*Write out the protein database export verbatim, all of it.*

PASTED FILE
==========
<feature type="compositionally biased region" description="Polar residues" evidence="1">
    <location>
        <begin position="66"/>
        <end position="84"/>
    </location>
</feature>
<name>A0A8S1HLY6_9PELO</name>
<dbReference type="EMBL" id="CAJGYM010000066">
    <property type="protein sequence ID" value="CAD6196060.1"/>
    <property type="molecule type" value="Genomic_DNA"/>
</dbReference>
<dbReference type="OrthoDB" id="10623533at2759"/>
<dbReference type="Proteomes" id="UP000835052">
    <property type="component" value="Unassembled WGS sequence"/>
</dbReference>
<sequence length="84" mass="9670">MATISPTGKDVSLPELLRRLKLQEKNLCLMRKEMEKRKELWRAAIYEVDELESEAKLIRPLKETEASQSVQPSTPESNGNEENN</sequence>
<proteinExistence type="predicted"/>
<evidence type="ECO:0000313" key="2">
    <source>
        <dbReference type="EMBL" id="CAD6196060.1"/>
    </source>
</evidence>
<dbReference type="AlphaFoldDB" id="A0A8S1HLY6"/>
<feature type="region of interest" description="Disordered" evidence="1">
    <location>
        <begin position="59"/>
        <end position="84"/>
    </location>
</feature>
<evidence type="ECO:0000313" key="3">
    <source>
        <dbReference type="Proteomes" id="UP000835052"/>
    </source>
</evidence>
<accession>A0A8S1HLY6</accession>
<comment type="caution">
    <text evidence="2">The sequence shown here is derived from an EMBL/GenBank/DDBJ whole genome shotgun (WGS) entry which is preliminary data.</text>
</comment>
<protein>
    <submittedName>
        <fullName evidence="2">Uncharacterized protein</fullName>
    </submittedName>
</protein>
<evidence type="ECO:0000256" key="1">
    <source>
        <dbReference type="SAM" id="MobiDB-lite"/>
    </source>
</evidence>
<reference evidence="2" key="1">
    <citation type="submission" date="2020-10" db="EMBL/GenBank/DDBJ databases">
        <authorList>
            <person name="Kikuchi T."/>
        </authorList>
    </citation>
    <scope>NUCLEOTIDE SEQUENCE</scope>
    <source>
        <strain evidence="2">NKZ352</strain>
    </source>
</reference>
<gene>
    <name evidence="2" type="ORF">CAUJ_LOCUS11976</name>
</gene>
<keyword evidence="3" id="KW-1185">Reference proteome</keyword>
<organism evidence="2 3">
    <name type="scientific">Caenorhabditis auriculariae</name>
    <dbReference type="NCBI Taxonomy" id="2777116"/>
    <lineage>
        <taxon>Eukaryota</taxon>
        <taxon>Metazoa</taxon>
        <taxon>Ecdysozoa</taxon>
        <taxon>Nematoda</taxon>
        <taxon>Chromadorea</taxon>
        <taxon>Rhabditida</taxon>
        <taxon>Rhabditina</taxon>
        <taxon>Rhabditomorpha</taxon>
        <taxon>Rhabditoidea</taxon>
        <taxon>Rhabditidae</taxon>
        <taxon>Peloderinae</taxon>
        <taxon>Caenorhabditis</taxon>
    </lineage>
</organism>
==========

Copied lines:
<feature type="compositionally biased region" description="Polar residues" evidence="1">
    <location>
        <begin position="66"/>
        <end position="84"/>
    </location>
</feature>
<name>A0A8S1HLY6_9PELO</name>
<dbReference type="EMBL" id="CAJGYM010000066">
    <property type="protein sequence ID" value="CAD6196060.1"/>
    <property type="molecule type" value="Genomic_DNA"/>
</dbReference>
<dbReference type="OrthoDB" id="10623533at2759"/>
<dbReference type="Proteomes" id="UP000835052">
    <property type="component" value="Unassembled WGS sequence"/>
</dbReference>
<sequence length="84" mass="9670">MATISPTGKDVSLPELLRRLKLQEKNLCLMRKEMEKRKELWRAAIYEVDELESEAKLIRPLKETEASQSVQPSTPESNGNEENN</sequence>
<proteinExistence type="predicted"/>
<evidence type="ECO:0000313" key="2">
    <source>
        <dbReference type="EMBL" id="CAD6196060.1"/>
    </source>
</evidence>
<dbReference type="AlphaFoldDB" id="A0A8S1HLY6"/>
<feature type="region of interest" description="Disordered" evidence="1">
    <location>
        <begin position="59"/>
        <end position="84"/>
    </location>
</feature>
<evidence type="ECO:0000313" key="3">
    <source>
        <dbReference type="Proteomes" id="UP000835052"/>
    </source>
</evidence>
<accession>A0A8S1HLY6</accession>
<comment type="caution">
    <text evidence="2">The sequence shown here is derived from an EMBL/GenBank/DDBJ whole genome shotgun (WGS) entry which is preliminary data.</text>
</comment>
<protein>
    <submittedName>
        <fullName evidence="2">Uncharacterized protein</fullName>
    </submittedName>
</protein>
<evidence type="ECO:0000256" key="1">
    <source>
        <dbReference type="SAM" id="MobiDB-lite"/>
    </source>
</evidence>
<reference evidence="2" key="1">
    <citation type="submission" date="2020-10" db="EMBL/GenBank/DDBJ databases">
        <authorList>
            <person name="Kikuchi T."/>
        </authorList>
    </citation>
    <scope>NUCLEOTIDE SEQUENCE</scope>
    <source>
        <strain evidence="2">NKZ352</strain>
    </source>
</reference>
<gene>
    <name evidence="2" type="ORF">CAUJ_LOCUS11976</name>
</gene>
<keyword evidence="3" id="KW-1185">Reference proteome</keyword>
<organism evidence="2 3">
    <name type="scientific">Caenorhabditis auriculariae</name>
    <dbReference type="NCBI Taxonomy" id="2777116"/>
    <lineage>
        <taxon>Eukaryota</taxon>
        <taxon>Metazoa</taxon>
        <taxon>Ecdysozoa</taxon>
        <taxon>Nematoda</taxon>
        <taxon>Chromadorea</taxon>
        <taxon>Rhabditida</taxon>
        <taxon>Rhabditina</taxon>
        <taxon>Rhabditomorpha</taxon>
        <taxon>Rhabditoidea</taxon>
        <taxon>Rhabditidae</taxon>
        <taxon>Peloderinae</taxon>
        <taxon>Caenorhabditis</taxon>
    </lineage>
</organism>